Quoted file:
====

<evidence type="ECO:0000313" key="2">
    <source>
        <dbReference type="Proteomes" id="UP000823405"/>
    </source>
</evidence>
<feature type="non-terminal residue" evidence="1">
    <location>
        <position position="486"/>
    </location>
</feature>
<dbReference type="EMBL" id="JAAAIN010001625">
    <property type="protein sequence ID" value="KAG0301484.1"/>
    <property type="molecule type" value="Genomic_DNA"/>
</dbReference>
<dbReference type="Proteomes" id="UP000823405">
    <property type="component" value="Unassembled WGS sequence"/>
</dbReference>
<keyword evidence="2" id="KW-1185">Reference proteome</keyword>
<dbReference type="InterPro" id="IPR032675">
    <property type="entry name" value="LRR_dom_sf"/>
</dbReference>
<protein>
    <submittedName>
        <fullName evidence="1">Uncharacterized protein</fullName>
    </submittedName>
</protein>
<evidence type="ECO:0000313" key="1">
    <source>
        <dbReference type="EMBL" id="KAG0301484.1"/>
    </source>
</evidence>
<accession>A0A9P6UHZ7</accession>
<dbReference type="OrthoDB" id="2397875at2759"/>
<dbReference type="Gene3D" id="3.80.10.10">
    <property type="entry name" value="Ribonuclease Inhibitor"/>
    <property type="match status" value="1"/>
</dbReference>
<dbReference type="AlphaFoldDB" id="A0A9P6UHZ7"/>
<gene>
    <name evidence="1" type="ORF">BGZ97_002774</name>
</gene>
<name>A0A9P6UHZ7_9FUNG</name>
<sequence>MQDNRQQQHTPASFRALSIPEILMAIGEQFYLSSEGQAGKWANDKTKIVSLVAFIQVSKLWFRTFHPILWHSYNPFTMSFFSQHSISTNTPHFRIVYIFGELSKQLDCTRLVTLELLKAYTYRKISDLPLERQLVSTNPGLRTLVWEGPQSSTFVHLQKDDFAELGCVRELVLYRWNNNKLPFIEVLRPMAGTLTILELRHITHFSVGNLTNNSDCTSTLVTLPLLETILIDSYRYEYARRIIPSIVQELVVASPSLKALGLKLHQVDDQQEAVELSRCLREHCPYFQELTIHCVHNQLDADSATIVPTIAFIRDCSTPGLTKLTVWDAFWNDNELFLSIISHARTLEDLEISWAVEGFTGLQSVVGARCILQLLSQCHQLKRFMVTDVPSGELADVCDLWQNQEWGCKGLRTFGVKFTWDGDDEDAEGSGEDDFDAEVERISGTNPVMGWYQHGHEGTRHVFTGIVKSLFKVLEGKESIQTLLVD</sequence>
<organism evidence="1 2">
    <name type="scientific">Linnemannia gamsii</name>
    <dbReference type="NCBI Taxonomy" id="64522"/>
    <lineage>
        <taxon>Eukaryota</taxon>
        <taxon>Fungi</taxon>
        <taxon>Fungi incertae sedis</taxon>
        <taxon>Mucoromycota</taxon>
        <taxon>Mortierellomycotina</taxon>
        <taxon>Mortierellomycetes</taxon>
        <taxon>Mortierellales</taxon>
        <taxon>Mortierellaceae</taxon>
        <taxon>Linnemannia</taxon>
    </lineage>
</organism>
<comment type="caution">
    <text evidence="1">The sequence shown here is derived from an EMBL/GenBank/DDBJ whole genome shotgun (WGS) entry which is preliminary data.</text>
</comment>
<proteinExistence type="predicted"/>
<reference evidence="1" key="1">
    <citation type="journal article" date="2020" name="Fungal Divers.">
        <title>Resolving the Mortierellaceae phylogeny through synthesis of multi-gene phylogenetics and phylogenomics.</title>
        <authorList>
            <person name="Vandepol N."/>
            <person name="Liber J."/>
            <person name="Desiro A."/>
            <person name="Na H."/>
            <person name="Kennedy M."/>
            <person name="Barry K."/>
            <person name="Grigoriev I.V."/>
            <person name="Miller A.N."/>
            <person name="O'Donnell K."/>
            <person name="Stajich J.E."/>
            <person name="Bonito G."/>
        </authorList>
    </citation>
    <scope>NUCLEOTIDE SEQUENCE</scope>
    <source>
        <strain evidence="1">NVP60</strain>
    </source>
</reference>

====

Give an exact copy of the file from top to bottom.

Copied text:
<evidence type="ECO:0000313" key="2">
    <source>
        <dbReference type="Proteomes" id="UP000823405"/>
    </source>
</evidence>
<feature type="non-terminal residue" evidence="1">
    <location>
        <position position="486"/>
    </location>
</feature>
<dbReference type="EMBL" id="JAAAIN010001625">
    <property type="protein sequence ID" value="KAG0301484.1"/>
    <property type="molecule type" value="Genomic_DNA"/>
</dbReference>
<dbReference type="Proteomes" id="UP000823405">
    <property type="component" value="Unassembled WGS sequence"/>
</dbReference>
<keyword evidence="2" id="KW-1185">Reference proteome</keyword>
<dbReference type="InterPro" id="IPR032675">
    <property type="entry name" value="LRR_dom_sf"/>
</dbReference>
<protein>
    <submittedName>
        <fullName evidence="1">Uncharacterized protein</fullName>
    </submittedName>
</protein>
<evidence type="ECO:0000313" key="1">
    <source>
        <dbReference type="EMBL" id="KAG0301484.1"/>
    </source>
</evidence>
<accession>A0A9P6UHZ7</accession>
<dbReference type="OrthoDB" id="2397875at2759"/>
<dbReference type="Gene3D" id="3.80.10.10">
    <property type="entry name" value="Ribonuclease Inhibitor"/>
    <property type="match status" value="1"/>
</dbReference>
<dbReference type="AlphaFoldDB" id="A0A9P6UHZ7"/>
<gene>
    <name evidence="1" type="ORF">BGZ97_002774</name>
</gene>
<name>A0A9P6UHZ7_9FUNG</name>
<sequence>MQDNRQQQHTPASFRALSIPEILMAIGEQFYLSSEGQAGKWANDKTKIVSLVAFIQVSKLWFRTFHPILWHSYNPFTMSFFSQHSISTNTPHFRIVYIFGELSKQLDCTRLVTLELLKAYTYRKISDLPLERQLVSTNPGLRTLVWEGPQSSTFVHLQKDDFAELGCVRELVLYRWNNNKLPFIEVLRPMAGTLTILELRHITHFSVGNLTNNSDCTSTLVTLPLLETILIDSYRYEYARRIIPSIVQELVVASPSLKALGLKLHQVDDQQEAVELSRCLREHCPYFQELTIHCVHNQLDADSATIVPTIAFIRDCSTPGLTKLTVWDAFWNDNELFLSIISHARTLEDLEISWAVEGFTGLQSVVGARCILQLLSQCHQLKRFMVTDVPSGELADVCDLWQNQEWGCKGLRTFGVKFTWDGDDEDAEGSGEDDFDAEVERISGTNPVMGWYQHGHEGTRHVFTGIVKSLFKVLEGKESIQTLLVD</sequence>
<organism evidence="1 2">
    <name type="scientific">Linnemannia gamsii</name>
    <dbReference type="NCBI Taxonomy" id="64522"/>
    <lineage>
        <taxon>Eukaryota</taxon>
        <taxon>Fungi</taxon>
        <taxon>Fungi incertae sedis</taxon>
        <taxon>Mucoromycota</taxon>
        <taxon>Mortierellomycotina</taxon>
        <taxon>Mortierellomycetes</taxon>
        <taxon>Mortierellales</taxon>
        <taxon>Mortierellaceae</taxon>
        <taxon>Linnemannia</taxon>
    </lineage>
</organism>
<comment type="caution">
    <text evidence="1">The sequence shown here is derived from an EMBL/GenBank/DDBJ whole genome shotgun (WGS) entry which is preliminary data.</text>
</comment>
<proteinExistence type="predicted"/>
<reference evidence="1" key="1">
    <citation type="journal article" date="2020" name="Fungal Divers.">
        <title>Resolving the Mortierellaceae phylogeny through synthesis of multi-gene phylogenetics and phylogenomics.</title>
        <authorList>
            <person name="Vandepol N."/>
            <person name="Liber J."/>
            <person name="Desiro A."/>
            <person name="Na H."/>
            <person name="Kennedy M."/>
            <person name="Barry K."/>
            <person name="Grigoriev I.V."/>
            <person name="Miller A.N."/>
            <person name="O'Donnell K."/>
            <person name="Stajich J.E."/>
            <person name="Bonito G."/>
        </authorList>
    </citation>
    <scope>NUCLEOTIDE SEQUENCE</scope>
    <source>
        <strain evidence="1">NVP60</strain>
    </source>
</reference>